Childcare costs and lack of paid leave hold back many working parents
Ariel Skelley | DigitalVision | Getty Images
Lack of paid time off and access to quality child care has long been a problem for working parents in the United States, advocates say.
The coronavirus pandemic has only exacerbated the problem, with some parents – mostly women – giving up their jobs to care for their children. A September report by Lean In and McKinsey & Company found that one in four women were considering leaving the workforce or reducing their career.
“The pandemic has really shown people how much caregiving is really part of what makes the economy work,” said Lelaine Bigelow, executive director of external affairs for the National Partnership for Women and Families.
The Biden administration recently responded by offering 12 weeks of paid family and medical leave, which workers would get within 10 years. They could receive up to $ 4,000 a month, with at least two-thirds of their average weekly salary replaced. The program, which is part of President Joe Biden’s $ 1.8 trillion spending and tax credit plan, would be funded through payroll taxes.
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Biden’s plan would also spend $ 225 billion over a decade on child care for children under 5. It ensures that families pay only a portion of their total income for services, with the average family saving $ 14,800 per year on child care.
Some companies already offer some form of assistance to their employees. A quarter of employers offer paid parental leave to at least some employees for the birth or placement of a child, according to a 2019 survey from Kaiser Family Foundation.
When it comes to child care, only 4% of employers offered subsidized child care centers or programs, according to the Society of Human Resource Management’s 2019 employee benefits survey
Another 4% provided non-subsidized centers, either affiliated with the company or nearby, and 11% offered a referral service to suppliers.
Yet, it is something that parents desire. According to a recent survey by child care provider Bright Horizons, 46% of working parents want their employer to provide some form of child care or emergency child care.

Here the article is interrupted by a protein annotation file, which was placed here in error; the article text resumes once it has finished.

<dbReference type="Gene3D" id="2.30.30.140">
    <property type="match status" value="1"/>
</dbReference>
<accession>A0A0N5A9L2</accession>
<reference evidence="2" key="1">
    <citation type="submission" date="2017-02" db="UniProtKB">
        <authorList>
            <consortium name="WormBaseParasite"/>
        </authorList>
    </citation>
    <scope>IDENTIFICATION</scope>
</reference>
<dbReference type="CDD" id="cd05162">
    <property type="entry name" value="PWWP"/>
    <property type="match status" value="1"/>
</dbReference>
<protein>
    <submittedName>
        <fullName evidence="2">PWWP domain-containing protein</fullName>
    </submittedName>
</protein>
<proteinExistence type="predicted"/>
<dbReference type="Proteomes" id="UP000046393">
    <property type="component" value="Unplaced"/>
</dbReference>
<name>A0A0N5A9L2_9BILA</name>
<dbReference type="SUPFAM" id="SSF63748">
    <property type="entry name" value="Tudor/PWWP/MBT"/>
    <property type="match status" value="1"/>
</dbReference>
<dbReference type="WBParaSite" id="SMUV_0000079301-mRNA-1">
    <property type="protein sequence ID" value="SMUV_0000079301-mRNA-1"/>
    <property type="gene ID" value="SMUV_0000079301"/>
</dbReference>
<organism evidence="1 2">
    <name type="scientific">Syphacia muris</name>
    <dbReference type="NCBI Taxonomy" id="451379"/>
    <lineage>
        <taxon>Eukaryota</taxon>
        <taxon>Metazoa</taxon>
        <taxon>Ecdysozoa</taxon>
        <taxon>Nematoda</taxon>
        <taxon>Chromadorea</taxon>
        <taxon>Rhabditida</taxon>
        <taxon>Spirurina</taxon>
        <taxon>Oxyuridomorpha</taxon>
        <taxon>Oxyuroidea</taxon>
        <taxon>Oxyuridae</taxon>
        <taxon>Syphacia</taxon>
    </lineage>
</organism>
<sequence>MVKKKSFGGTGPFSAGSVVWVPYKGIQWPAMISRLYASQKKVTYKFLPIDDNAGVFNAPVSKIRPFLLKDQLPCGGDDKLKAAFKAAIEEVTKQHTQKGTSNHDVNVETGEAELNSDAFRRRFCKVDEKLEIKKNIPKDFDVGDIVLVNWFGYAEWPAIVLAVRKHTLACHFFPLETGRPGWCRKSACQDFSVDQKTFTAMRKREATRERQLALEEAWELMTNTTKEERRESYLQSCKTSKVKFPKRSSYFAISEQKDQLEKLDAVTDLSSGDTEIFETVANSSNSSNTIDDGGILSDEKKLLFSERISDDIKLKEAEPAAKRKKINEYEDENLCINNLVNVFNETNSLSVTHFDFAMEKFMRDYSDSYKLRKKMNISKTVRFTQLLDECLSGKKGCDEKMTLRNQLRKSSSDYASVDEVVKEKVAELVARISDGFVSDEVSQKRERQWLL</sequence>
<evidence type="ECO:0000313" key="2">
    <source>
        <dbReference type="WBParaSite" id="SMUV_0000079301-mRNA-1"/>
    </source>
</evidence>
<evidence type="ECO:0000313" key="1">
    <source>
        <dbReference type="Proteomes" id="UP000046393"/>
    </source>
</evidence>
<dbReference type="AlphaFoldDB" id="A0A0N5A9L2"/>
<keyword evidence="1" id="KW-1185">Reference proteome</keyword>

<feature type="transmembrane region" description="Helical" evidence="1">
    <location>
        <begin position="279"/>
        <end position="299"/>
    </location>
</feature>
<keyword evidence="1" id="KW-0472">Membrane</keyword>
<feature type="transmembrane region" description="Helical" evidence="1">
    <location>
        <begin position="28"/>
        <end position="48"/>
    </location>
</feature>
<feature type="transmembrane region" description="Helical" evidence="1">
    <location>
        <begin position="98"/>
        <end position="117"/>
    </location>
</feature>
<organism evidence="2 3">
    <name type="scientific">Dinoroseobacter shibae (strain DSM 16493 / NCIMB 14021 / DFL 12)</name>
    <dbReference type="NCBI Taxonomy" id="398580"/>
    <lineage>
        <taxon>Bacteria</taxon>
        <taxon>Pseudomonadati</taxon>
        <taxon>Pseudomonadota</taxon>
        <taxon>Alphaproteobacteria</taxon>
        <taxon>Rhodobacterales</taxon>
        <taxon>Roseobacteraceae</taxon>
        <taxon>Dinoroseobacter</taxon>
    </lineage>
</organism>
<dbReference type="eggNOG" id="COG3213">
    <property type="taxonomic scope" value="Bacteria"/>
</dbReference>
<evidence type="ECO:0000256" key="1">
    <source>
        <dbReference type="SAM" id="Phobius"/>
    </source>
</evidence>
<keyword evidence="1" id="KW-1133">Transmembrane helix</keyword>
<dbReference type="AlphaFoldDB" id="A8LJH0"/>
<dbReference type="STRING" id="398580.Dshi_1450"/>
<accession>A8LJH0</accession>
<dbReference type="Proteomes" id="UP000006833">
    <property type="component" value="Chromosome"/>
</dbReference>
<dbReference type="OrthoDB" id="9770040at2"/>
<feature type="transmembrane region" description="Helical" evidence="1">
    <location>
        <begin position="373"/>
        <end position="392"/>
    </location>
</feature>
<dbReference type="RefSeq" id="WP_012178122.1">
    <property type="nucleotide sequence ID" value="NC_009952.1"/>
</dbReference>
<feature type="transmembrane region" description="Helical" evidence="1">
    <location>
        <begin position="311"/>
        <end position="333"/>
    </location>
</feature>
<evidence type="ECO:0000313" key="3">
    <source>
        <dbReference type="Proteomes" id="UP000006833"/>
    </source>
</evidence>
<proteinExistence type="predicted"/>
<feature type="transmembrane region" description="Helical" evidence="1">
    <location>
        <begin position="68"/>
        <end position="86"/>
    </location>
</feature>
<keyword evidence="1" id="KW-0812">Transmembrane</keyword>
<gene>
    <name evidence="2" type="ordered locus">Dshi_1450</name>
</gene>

Amanda Fallon, a 38-year-old mother of a 4-year-old 8-month-old, is one of those with a daycare facility located on her employer’s campus in South San Francisco, California. Although tuition fees are not subsidized by the company, Genentech, they are reduced based on family income.
This proved useful especially during the pandemic, as Genentech allowed employees who were using the center to return to campus earlier than expected, Fallon said. She was able to work and take care of her two children nearby.
“I was able to meet these challenges much more easily because of the support I received from my employer,” Fallon said. “It’s pretty amazing.”
While employers can bring relief to their workers, a national policy is needed for all Americans, supporters say.
Under Biden’s plan, low-income families would have all of their childcare expenses covered. Those earning 1.5 times their national median income would spend no more than 7% of their annual salary.
Small businesses also argue that it would help them compete with large businesses for workers.
“We have to be very careful when we look to the private sector to solve a large-scale program like this because it has a direct impact on the economy of small businesses,” said Sarah Cozier, spokesperson for Main Street Alliance.
“In order to be able to support a successful small business owner and his or her employees, it is important that the government intervene with these [child-care] subsidies so that we are on an equal footing. “
Kate Davenport, co-chair of Eureka Recycling.
Source: Kate Davenport
For Kate Davenport, co-chair of Minneapolis-based Eureka Recycling, a national paid vacation policy would finally allow her to offer it to her 120 employees. Right now, it’s financially out of reach.
“As a small business, we struggle to be competitive. We don’t have the same profit margins as some big companies, ”said Davenport, which already pays employees a living wage, offers paid time off and covers health insurance premiums. 100%.
She also asked employees to turn down promotions because of childcare issues.
“It would create a cliff of profits,” she explained. “If they get the promotion and earn $ 5 to $ 10 more an hour then they won’t be eligible for child care subsidies and yet that’s not enough money to pay.” childcare services.
Ultimately, it’s about getting parents, especially moms, back to work.
“If we are truly concerned about a fair economy and growing our economy, we need to put in place policies that support our working women,” said Crozier.
“We also have to recognize that women are not the only ones affected by these things.”
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